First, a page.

Meet the members: In conversation with Phil Barttram
June 25, 2021
Phil Barttram is an independent consultant and the owner of Philbar Consulting. He is a Director on our GBCSA Board and he answered our questions to give us a better idea of his work, the environment and what inspires him.
1. Where do you go for inspiration?
While many people may argue that I spend a lot of time wrapped up in my own head, I really do find that my soul settles when I’m close to the sea. It’s difficult to beat a weekend in Arniston, no matter the weather.
2. What is the best part of your work day?
I’m not sure I have a favourite part of the work day, although if pushed I’d probably say the start, as it’s full of promise and potential. But I most definitely have enjoyable parts of work – the joy I get from interacting with others and building collaborative solutions; moments of epiphany that leapfrog you forward when grappling with a particular problem; and the sense of accomplishment that comes with completing something I’m proud of.
3. What achievement are you most proud of?
Maintaining a work-family balance and settling back in South Africa after a stint overseas …. Some tough decisions along the way but every one has been proven right … so far.
4. What do you think is the most urgent global environmental challenge facing us?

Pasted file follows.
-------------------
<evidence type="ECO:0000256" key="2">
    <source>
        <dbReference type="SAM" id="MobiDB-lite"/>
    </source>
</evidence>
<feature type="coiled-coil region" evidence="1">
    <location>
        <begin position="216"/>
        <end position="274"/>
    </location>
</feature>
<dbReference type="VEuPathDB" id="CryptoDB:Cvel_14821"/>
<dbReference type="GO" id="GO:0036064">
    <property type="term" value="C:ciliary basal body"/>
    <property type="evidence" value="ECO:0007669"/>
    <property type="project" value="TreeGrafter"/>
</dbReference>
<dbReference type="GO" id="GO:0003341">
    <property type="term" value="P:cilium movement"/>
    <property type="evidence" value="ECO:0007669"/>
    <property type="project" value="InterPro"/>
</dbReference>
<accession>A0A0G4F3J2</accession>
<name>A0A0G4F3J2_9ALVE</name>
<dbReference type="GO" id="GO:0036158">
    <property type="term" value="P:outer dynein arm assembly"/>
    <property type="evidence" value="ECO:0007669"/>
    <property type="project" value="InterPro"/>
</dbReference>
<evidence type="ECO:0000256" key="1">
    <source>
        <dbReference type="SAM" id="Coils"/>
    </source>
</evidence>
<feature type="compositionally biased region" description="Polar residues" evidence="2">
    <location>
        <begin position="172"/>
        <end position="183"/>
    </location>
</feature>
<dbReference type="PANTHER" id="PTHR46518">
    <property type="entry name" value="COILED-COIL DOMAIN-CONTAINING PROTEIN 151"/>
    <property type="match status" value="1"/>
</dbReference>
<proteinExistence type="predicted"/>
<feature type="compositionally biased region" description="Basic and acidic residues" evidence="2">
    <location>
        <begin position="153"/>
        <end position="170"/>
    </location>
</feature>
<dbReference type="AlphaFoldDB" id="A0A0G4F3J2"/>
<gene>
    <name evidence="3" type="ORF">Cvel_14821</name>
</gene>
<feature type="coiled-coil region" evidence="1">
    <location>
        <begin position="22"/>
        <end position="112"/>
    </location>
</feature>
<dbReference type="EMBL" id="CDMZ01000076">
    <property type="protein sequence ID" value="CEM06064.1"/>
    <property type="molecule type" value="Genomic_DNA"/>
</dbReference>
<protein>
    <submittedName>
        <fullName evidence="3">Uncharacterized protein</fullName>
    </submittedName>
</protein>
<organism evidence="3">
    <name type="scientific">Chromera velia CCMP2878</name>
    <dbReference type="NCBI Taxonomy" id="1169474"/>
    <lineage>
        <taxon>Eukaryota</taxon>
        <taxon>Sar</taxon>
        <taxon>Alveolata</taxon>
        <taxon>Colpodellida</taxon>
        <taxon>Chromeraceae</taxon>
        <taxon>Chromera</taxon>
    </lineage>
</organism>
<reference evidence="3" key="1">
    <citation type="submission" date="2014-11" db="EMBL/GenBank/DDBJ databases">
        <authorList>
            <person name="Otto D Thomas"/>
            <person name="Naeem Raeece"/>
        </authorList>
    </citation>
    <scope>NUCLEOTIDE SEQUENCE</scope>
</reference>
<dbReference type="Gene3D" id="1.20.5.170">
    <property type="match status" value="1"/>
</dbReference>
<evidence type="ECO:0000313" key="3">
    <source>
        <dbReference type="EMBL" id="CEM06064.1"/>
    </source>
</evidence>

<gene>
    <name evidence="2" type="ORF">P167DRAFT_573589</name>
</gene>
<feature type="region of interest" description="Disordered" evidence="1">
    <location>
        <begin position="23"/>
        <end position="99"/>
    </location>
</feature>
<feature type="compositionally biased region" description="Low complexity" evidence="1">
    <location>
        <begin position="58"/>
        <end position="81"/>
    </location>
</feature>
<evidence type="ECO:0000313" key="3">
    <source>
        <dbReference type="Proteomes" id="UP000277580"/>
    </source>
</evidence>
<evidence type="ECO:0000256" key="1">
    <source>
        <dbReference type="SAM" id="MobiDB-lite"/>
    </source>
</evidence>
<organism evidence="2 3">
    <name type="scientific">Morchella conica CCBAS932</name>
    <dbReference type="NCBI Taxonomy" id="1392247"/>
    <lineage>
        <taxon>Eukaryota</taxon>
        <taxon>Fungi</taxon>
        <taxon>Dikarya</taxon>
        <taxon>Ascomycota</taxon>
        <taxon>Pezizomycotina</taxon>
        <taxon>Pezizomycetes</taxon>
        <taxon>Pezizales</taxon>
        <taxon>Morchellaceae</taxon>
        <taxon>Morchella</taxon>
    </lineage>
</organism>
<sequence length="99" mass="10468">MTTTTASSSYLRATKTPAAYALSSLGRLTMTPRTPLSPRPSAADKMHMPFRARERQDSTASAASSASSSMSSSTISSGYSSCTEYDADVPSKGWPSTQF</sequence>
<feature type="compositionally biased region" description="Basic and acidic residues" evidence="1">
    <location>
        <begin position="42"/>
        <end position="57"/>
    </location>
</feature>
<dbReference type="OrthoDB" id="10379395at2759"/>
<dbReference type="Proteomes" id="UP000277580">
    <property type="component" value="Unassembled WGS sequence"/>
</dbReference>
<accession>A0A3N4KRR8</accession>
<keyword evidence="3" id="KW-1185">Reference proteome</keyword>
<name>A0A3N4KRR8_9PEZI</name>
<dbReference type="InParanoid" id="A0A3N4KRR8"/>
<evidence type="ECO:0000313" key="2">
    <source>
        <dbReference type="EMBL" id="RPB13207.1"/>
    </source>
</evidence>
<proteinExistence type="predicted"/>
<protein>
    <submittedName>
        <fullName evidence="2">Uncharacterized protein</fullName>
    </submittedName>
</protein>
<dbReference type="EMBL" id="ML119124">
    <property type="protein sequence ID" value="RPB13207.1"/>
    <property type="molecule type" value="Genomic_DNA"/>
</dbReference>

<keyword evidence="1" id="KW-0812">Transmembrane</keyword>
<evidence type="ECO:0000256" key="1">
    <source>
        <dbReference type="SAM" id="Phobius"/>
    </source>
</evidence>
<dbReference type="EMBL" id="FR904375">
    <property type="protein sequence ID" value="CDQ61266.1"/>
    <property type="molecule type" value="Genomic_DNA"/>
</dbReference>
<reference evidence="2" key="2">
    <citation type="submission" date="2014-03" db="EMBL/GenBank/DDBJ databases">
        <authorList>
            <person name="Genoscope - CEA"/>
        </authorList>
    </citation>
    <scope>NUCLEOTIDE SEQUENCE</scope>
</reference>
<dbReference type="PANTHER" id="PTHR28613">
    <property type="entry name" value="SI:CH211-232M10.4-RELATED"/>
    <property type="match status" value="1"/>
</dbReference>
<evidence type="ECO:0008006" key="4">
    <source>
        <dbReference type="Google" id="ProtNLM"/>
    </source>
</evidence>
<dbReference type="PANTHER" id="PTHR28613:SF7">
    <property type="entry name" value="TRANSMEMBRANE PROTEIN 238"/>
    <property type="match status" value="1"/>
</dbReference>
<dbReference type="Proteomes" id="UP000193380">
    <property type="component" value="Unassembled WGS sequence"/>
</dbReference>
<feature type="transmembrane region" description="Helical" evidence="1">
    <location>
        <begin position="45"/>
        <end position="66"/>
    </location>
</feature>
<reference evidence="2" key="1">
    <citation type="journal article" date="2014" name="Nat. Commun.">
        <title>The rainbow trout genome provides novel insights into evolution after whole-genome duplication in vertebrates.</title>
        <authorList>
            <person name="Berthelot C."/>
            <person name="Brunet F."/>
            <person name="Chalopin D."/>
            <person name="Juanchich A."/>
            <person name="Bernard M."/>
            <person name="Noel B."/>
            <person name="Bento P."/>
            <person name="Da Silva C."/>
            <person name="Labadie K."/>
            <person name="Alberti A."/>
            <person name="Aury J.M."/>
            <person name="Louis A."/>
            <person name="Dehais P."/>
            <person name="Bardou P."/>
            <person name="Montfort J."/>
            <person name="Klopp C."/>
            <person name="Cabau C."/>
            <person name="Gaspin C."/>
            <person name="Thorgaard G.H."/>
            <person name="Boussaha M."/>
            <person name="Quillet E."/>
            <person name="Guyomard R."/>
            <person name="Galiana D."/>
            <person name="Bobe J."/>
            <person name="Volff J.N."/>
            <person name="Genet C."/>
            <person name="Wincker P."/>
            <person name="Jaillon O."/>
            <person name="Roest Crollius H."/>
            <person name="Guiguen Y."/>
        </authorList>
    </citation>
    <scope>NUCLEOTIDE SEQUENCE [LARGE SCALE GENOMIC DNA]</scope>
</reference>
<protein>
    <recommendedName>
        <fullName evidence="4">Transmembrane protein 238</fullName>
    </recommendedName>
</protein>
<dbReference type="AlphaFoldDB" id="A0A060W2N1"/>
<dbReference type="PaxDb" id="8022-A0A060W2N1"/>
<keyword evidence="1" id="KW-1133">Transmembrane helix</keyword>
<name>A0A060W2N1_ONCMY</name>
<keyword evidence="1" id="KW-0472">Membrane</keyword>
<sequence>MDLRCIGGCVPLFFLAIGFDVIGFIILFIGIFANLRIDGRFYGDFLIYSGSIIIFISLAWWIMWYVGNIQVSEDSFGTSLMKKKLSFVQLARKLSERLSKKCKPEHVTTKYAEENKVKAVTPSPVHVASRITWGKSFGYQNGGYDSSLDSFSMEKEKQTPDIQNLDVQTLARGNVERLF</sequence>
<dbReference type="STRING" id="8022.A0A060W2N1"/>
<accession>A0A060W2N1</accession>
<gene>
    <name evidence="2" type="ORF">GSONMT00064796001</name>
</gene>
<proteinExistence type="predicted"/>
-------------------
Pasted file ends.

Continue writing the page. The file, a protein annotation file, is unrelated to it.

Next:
“Urgent environmental challenge” … now that’s a tough one as they are all so interlinked. Its also great you aren’t asking for the solution! To steer away from the obvious and answer with a catch-all, I’d say it’s population growth. The root of global environmental imbalance lies at the feet of our species … the more of us there are, the more we need, the greater the inequality and the less likely we are to balance the eco-system.
5. What do you feel is the biggest issue in the green building industry that we have to overcome, and any ideas on where to start in tackling it?
Given my background, I’d have to say it’s tackling the mispricing that exists between sustainable and unsustainable assets. The historic pricing models have always struggled to include the cost of externalities and as a result, investors aren’t rewarded for investing in sustainable assets. We can start tackling it by taking a more sophisticated approach to how we assess and value risk, whether that’s transitional, physical, long-term or short-term risk – we must get better at valuing real assets, which includes property and infrastructure.